TPM 2.0 Library Vulnerabilities May Affect Billions of IoT Devices
Two separate vulnerabilities have been found in the Trusted Platform Module (TPM) 2.0 that could lead to information disclosure or escalation of privilege. At a basic level, TPM is a hardware-based technology providing secure cryptographic functions to the operating systems on modern computers, making them resistant to tampering. Affecting Revisions 1.59, 1.38 and 1.16 of the module’s reference implementation code, the flaws were first discovered by security researchers at Quarks Lab in November. Earlier this week, the company concluded a coordinated disclosure process with the CERT Coordination Center and Trusted Computing Group (TCG). The latter company is the publisher of the TPM 2.0 Library documentation.
Hackers steal gun owners’ data from firearm auction website
Hackers breached a website that allows people to buy and sell guns, exposing the identities of its users, TechCrunch has learned. The breach exposed reams of sensitive personal data for more than 550,000 users, including customers’ full names, home addresses, email addresses, plaintext passwords and telephone numbers. Also, the stolen data allegedly makes it possible to link a particular person with the sale or purchase of a specific weapon.
MKS Instruments says February ransomware attack will clip $200M from revenue
MKS Instruments is expecting a 20% hit to quarterly revenue following a ransomware attack that disrupted its supply chain operations in February. The Feb. 3 ransomware attack materially impacted the company’s business systems, disrupting its ability to supply technology for semiconductor manufacturing and advanced electronics, President and CEO John Lee said Tuesday during the company’s quarterly earnings call. The incident also impacted the operation of its photonics and vacuum solutions divisions affecting its ability to process orders, ship products and provide customer service.
Ransomware gang leaks data stolen from City of Oakland
The Play ransomware gang has begun to leak data from the City of Oakland, California, that was stolen in a recent cyberattack. The initial data leak consists of a 10GB multi-part RAR archive allegedly containing confidential documents, employee information, passports, and IDs. “Private and personal confidential data, financial information. IDs, passports, employee full info, human rights violation information. For now partially published compressed 10gb,” stated the cybercriminals on their data leak site.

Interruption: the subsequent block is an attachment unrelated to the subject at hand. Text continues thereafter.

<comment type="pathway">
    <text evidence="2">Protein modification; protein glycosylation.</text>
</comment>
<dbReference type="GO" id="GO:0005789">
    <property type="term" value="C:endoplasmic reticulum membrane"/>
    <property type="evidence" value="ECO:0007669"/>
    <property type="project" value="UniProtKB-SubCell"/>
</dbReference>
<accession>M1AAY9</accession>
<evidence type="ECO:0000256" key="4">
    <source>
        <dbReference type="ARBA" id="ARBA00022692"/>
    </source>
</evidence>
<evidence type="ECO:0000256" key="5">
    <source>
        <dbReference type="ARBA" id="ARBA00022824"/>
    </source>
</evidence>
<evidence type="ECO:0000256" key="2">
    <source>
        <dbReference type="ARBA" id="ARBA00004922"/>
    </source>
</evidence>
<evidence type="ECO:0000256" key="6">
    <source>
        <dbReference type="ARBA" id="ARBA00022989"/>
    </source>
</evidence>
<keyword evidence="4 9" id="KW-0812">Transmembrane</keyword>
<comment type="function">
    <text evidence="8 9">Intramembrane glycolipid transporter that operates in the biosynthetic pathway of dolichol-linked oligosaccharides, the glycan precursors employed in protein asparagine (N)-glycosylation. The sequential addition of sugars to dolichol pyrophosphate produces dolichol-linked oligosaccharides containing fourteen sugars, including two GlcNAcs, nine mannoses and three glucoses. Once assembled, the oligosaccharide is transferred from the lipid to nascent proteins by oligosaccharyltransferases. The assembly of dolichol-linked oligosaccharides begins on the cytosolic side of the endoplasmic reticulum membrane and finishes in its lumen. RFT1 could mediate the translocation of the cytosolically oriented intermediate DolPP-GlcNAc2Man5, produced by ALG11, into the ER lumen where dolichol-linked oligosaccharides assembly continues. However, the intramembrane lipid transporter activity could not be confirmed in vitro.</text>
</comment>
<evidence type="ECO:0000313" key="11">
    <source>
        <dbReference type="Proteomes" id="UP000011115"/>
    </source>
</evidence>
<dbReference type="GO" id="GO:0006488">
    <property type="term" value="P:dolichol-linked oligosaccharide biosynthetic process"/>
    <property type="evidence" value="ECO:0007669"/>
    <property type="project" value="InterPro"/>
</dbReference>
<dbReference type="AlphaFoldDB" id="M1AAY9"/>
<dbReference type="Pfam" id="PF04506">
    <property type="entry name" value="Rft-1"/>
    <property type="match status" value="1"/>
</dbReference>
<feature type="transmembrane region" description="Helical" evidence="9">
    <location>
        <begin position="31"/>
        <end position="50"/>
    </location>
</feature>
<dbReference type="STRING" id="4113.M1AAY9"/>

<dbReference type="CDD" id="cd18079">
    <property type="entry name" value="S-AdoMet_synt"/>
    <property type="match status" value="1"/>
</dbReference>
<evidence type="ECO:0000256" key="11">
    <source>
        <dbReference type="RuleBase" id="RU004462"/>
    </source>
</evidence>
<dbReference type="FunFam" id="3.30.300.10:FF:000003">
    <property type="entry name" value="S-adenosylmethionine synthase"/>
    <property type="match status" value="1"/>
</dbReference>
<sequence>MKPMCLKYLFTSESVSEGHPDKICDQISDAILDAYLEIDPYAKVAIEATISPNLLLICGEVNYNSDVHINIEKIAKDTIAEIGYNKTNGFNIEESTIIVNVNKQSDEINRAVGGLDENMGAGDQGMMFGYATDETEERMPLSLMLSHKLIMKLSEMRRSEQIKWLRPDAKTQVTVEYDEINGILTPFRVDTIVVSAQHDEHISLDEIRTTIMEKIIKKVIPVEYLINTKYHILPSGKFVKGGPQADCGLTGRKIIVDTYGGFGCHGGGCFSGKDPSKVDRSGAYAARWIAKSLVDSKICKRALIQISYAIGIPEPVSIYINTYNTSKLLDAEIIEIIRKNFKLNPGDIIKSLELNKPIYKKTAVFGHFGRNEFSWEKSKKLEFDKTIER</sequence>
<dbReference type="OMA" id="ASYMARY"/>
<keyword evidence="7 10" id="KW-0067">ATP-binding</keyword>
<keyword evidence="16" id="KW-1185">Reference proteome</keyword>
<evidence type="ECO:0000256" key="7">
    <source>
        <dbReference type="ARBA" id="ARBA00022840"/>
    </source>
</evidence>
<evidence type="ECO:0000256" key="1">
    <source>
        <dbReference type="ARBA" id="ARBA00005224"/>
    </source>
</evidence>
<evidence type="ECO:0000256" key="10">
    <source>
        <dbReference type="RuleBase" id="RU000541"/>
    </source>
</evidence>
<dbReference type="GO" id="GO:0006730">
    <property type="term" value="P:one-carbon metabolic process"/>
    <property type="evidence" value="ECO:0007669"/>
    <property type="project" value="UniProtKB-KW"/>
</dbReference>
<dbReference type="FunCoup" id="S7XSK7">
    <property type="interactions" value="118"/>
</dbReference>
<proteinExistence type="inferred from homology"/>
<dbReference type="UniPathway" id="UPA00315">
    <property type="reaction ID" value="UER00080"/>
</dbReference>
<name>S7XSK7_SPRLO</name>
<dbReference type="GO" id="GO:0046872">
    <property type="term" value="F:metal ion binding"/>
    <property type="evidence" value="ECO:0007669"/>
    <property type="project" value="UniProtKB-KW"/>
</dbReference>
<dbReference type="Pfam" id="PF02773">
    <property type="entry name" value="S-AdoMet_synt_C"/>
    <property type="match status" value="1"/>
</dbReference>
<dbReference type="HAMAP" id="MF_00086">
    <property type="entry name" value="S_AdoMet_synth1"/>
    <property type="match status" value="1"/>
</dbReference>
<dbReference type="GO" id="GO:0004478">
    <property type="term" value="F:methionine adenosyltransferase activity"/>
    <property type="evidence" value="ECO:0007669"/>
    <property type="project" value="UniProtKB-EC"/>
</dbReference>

ATM thieves use glue and ‘tap’ function to drain accounts at Chase Bank
ATMs provide great convenience — but they’re also longtime targets of thieves. Some use skimmers to steal your account number, or stand nearby to rob customers. Now there’s a new kind of ATM fraud — and a warning to watch out if you use the “tap” function on your debit card. The tap feature uses radio waves to access your account — no need to insert your card. But some Chase Bank customers say thieves used the tap feature plus some ordinary glue to steal their money. Pamela Bongiorno shows 7 On Your Side how she got scammed at this ATM. “So I was using the ATM machine on the right hand side,” she said. “My partner was here, the guy next to him was here. I inserted my card, it didn’t work.”
This Algorithm Could Ruin Your Life
Imane, who asked that her real name not be used for fear of repercussions from city officials, isn’t alone. Every year, thousands of people across Rotterdam are investigated by welfare fraud officers, who search for individuals abusing the system. Since 2017, the city has been using a machine learning algorithm, trained on 12,707 previous investigations, to help it determine whether individuals are likely to commit welfare fraud.